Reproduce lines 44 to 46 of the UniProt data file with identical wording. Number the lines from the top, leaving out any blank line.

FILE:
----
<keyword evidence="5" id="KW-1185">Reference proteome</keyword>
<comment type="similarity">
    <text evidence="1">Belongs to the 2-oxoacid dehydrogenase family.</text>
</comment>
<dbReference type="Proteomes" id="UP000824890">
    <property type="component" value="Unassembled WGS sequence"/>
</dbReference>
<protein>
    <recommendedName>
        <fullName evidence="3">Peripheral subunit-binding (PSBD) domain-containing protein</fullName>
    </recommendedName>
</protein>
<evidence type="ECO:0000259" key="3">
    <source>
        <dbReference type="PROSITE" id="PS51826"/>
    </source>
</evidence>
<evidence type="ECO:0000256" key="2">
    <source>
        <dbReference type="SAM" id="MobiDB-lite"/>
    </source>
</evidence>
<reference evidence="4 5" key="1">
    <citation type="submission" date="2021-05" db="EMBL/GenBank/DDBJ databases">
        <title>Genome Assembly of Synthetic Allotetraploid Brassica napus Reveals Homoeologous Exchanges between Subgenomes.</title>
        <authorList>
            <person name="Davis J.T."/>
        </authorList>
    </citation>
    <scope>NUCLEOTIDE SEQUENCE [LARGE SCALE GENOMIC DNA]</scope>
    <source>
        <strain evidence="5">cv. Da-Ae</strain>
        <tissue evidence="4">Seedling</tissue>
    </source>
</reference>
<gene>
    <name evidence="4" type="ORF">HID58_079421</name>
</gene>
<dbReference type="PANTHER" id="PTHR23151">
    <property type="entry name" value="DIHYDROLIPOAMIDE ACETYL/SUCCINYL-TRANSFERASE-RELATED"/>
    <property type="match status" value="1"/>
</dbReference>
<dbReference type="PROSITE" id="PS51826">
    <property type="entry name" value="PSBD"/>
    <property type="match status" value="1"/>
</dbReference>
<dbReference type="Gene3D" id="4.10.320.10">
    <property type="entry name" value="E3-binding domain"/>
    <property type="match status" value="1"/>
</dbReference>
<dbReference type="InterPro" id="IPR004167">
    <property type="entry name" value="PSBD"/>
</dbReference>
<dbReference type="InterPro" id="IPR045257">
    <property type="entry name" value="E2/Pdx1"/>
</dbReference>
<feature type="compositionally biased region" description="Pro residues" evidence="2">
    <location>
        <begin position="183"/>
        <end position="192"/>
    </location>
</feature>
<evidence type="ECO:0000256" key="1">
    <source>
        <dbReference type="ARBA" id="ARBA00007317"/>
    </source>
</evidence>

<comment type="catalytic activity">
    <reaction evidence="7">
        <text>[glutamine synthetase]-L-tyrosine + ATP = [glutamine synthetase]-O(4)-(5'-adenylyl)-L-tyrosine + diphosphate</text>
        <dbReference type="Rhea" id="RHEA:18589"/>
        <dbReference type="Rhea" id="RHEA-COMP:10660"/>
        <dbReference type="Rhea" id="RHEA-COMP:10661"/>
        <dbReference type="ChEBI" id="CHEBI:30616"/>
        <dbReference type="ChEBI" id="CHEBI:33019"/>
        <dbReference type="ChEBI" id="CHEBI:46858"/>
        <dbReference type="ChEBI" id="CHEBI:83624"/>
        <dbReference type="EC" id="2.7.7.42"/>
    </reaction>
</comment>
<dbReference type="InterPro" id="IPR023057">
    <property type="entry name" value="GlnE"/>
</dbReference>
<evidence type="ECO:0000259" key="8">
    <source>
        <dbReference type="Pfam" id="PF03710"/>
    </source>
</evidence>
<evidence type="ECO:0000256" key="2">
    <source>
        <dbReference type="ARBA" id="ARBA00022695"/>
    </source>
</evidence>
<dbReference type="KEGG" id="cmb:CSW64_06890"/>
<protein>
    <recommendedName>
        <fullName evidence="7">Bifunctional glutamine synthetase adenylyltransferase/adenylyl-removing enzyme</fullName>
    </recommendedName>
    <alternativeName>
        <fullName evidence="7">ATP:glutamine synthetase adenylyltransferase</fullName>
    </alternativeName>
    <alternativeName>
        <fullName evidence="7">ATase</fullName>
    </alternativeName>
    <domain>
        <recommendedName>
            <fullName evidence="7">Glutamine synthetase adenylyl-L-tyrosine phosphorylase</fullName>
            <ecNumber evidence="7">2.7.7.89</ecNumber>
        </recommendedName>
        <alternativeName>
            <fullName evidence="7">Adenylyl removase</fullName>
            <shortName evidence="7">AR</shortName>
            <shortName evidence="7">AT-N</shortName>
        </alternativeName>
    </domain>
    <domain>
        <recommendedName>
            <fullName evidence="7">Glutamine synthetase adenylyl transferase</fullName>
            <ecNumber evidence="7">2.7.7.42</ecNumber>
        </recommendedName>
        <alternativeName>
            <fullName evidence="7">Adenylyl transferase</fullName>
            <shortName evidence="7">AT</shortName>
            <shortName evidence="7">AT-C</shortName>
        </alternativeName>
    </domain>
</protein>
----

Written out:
    <property type="entry name" value="PSBD"/>
    <property type="match status" value="1"/>
</dbReference>